By Jennifer Hoegg
When parking is on the Kentville council agenda, hairdressers are inevitably mentioned.
“We only have two hour parking,” Cheryl Mason explained. “A perm will take two-and-a-half hours, foils three-and-a-half.”
A perm and colour? Four hours, according to the hairstylist In Style Hair Designs.
“We get them halfway through, wrap their head in a towel and get them out to move their car,” Mason said.
Some hairdressers in town said they move customers’ vehicles for them; others have paid clients’ tickets.
Younger customers and staff can park in the all-day parking lots, Mason said.
“If you can walk around, that’s fine,” but for seniors and those with mobility issues, it’s too far away, Mason said.
“Some of them say, ‘why should I park here (and get a ticket) when I can park all day in New Minas for free?’” Mason’s colleague Holly Taylor added.
For a self-employed stylist, losing even one customer is a big deal.
“People get frustrated,” Mason said. “And to lose money because of parking is really frustrating.”
The solution? Make on-street parking three hours, Mason said.
Down the block at That’s the Look Hair Studio, stylist Lorelei LaFrance agreed.
“We need three hour parking – bottom line,” she said. Parking passes for customers could also work, she added.
“Something needs to be done,” LaFrance added. “It’s a huge issue. They should tear down the (former) hardware store or the Edge and get more parking or bring back the meters.”
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The issue isn’t just about salon clients, Beleaf spa owner June Pardy said. It’s about the feel of the downtown.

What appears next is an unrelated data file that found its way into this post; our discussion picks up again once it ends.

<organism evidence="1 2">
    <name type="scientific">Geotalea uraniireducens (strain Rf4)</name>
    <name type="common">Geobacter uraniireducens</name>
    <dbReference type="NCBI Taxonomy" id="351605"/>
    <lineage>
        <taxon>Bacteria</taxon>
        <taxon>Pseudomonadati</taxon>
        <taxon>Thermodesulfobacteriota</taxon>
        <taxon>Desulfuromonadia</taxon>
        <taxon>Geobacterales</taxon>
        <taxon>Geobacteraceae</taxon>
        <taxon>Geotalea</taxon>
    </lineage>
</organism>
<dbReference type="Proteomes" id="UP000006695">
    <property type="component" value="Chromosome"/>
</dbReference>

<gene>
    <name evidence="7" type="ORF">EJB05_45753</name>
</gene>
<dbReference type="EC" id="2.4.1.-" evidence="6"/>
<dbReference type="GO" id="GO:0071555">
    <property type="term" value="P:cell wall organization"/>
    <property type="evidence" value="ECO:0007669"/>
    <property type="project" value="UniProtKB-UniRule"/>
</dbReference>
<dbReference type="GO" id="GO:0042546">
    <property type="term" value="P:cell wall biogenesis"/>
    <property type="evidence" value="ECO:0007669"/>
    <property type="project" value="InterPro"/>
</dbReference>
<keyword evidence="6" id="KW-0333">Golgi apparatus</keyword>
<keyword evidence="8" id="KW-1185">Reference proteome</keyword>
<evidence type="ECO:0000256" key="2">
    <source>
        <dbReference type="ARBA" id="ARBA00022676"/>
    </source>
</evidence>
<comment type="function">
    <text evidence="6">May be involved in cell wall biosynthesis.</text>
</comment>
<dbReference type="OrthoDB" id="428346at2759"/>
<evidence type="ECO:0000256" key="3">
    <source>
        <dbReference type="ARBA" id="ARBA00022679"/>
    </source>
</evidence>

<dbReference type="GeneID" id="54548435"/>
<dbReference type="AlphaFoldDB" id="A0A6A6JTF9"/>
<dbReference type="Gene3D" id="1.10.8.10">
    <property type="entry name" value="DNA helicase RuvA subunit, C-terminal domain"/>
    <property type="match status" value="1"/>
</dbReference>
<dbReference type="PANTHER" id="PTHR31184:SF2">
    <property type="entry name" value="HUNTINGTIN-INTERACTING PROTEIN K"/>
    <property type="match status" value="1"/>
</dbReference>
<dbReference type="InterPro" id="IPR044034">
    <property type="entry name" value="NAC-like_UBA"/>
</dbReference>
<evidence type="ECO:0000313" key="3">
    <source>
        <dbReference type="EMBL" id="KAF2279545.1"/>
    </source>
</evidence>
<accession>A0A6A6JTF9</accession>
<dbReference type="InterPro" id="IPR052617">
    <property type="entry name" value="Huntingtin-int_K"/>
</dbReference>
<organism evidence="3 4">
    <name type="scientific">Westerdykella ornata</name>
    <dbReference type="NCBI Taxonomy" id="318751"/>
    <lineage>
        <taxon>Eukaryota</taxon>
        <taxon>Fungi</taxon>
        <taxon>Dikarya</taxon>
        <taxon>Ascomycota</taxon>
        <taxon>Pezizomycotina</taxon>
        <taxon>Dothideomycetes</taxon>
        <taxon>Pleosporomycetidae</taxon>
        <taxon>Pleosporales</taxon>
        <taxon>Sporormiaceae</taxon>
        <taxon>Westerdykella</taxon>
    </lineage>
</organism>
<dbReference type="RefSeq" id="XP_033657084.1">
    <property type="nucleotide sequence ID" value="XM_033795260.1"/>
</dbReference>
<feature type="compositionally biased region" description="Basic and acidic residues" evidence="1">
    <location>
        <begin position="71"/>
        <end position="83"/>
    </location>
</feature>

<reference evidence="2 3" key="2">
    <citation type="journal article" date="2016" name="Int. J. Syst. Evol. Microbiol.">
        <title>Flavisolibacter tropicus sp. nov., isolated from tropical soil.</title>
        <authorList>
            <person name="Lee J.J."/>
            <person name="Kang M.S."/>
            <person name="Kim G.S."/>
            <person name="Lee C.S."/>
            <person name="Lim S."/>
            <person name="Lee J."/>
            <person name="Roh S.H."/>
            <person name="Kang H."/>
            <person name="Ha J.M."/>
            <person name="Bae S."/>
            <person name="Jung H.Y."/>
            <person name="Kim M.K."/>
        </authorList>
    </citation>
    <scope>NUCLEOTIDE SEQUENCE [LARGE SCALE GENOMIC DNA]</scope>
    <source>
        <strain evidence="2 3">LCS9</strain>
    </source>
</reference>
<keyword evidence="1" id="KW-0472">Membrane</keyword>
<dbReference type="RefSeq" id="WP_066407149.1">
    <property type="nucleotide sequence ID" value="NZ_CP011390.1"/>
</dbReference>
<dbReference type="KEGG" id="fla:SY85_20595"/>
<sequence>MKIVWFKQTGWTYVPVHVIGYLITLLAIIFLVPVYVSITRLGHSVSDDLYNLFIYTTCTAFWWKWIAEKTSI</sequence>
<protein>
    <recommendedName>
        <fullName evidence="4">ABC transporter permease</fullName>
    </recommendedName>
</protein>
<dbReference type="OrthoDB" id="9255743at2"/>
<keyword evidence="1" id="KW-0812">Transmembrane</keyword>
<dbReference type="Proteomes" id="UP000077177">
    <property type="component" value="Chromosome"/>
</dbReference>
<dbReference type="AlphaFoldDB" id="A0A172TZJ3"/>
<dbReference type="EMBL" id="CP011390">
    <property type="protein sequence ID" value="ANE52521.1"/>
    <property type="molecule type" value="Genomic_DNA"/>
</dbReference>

“When our focus is on getting that ticket on someone’s car when they have been there for two hours and 15 minutes, we have lost focus of what it takes to be a sustainable business community,” she said.
Strict parking enforcement doesn’t encourage people to come to Kentville to shop, have lunch or visit the farmers’ market, Pardy pointed out.
“I believe we have trained consumers to not spend more than two hours in Kentville,” she added. “We almost have to go hard the other way to bring people back in.
“No one is winning over a $15 ticket.”
Pardy also owns a salon in Wolfville, where she said she feels the parking environment is completely different.
“Our perception has been the town has been very flexible in enforcement of their parking policy,” Wolfville Business Development Corporation director David Hovell said. “There is a little bit of give and take in exceptional circumstances.”
Wolfville moved to three-hour parking in most of town – in addition to four all-day parking lots – from two hours in 2011.
“I would say generally it’s a much more improved system,” Hovell said.
He noted Wolfville does have parking challenges as its downtown grows, including a need for more all-day spaces and better marketing of off-street parking lots.